At the recent 2019 World Aviation Festival in London, the use of digital technology to spur personalisation was a hot topic amongst presenters and attendees alike. The e-retail arena has long embraced the importance of utilising big data to target offers to consumers and have reaped the rewards. The airline and travel industries are beginning to adopt these same practices to their pricing intelligence and harnessing the power of big data to increase profitability. More than ever airlines get hungrier for data.
As part of a panel on the use of digital technology by low-cost carriers (LCCs) at the World Aviation Festival, it became clear that the use of e-retailing techniques will be key to driving the future of the industry. Harald Eisenaecher, CCO of Infare, joined a group of industry experts to discuss how LCCs are applying the methods used by digital giants like Amazon and Netflix to stay competitive in today’s market.
With the use of machine learning and artificial intelligence (AI) becoming more common, savvy consumers now expect to be recognised when browsing and making purchases online. By combining these tools with pricing intelligence data, airlines can quickly target offers for customers. It was noted by the panel that while airlines have traditionally been segmenting their customers since the 1970s, we are now seeing an increase in big data usage to shift from fixed prices to more dynamic, personalised pricing. “For us at Infare, the significant role of data is self-evident. It is how this data is utilised that will play a crucial part in how successful personalised pricing will be,” said Eisenaecher.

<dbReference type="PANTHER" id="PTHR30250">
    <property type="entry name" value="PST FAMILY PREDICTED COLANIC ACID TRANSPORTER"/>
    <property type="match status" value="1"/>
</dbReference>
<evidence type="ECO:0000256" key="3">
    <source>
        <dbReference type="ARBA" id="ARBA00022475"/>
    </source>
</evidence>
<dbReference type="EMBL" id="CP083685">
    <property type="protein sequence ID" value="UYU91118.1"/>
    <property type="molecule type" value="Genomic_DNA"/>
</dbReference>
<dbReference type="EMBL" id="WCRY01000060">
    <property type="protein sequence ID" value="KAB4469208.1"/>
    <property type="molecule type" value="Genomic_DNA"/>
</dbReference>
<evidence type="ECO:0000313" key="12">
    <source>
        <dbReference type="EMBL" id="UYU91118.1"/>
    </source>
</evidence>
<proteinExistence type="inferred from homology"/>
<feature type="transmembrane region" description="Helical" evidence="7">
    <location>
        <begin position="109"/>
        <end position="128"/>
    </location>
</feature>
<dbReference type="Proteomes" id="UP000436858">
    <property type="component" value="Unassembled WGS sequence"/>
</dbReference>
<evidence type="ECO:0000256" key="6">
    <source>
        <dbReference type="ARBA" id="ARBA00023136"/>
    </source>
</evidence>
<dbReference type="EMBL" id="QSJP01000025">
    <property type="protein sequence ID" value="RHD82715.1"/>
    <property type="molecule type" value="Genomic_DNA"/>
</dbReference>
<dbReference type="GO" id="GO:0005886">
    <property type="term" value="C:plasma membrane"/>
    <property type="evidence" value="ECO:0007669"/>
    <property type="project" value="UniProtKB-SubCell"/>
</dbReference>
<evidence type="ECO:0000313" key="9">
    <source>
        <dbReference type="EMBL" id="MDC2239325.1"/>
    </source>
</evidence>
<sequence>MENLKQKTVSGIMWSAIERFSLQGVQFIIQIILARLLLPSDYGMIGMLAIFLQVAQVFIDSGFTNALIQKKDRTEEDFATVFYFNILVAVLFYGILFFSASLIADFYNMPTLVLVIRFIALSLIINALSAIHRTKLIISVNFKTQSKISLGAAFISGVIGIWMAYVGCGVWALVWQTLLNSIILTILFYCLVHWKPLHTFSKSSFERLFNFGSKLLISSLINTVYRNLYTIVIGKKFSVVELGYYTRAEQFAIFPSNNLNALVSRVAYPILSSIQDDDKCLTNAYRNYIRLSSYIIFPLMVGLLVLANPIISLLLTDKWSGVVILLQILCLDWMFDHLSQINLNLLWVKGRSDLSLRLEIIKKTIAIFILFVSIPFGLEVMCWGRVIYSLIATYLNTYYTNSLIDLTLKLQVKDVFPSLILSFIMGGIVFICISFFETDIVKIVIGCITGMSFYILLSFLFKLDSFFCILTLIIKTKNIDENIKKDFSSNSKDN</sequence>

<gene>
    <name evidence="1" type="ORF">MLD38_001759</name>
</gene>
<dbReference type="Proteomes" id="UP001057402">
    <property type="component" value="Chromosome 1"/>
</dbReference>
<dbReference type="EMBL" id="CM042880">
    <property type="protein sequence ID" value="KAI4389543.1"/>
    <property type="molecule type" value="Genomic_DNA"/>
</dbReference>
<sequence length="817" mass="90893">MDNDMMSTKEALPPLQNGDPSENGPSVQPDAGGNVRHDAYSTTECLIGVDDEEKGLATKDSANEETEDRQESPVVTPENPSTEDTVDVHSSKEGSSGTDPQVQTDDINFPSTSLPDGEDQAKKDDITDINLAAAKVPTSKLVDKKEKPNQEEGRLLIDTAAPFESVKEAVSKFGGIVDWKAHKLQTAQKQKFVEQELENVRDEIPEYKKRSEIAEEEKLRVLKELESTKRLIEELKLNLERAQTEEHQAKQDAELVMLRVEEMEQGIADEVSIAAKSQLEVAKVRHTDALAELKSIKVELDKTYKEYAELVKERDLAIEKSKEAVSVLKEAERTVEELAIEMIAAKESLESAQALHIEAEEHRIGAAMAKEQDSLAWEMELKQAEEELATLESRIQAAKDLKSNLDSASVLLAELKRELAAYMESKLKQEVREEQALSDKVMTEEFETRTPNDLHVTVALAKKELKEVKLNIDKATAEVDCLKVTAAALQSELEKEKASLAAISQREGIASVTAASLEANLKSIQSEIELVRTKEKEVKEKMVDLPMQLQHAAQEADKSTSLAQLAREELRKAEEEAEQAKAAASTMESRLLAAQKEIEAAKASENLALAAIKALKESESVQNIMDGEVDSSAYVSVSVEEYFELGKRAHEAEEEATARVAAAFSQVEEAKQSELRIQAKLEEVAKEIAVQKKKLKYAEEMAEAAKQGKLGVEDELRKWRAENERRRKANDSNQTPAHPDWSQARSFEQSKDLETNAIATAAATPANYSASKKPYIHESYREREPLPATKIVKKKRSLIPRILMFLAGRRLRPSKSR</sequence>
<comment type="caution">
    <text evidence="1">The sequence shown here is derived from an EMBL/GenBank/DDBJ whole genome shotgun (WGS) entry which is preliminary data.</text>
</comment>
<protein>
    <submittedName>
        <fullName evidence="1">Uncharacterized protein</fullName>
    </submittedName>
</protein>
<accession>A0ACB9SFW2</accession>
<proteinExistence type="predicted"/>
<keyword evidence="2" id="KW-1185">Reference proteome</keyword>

By looking at pricing intelligence in a new and innovative way, LCCs are especially increasing revenues and staying ahead of the competition. The wide-spread use of technology has changed the way airlines interact with consumers, allowing each customer to control how, when and what way they make travel plans. LCCs have been quick to embrace this change, and already starting to see measurable results. According to Eisenaecher, the use of big data by LCCs is growing three times as fast as network carriers, giving them a distinct advantage. “This increased use of data will pave the way for LCCs to be much more agile in creating and updating personalised offers for their customers,” he explained.
Currently, LCCs collect an abundance of transactional data about their customers through their digital interactions. This information, fused with comprehensive and trusted airfare data, allow LCCs to develop strategic, personalised packages and pricing for their customers. Following in the footsteps of other successful e-retailers, this dynamic customisation will result in increased profitability and loyalty, especially among LCCs.
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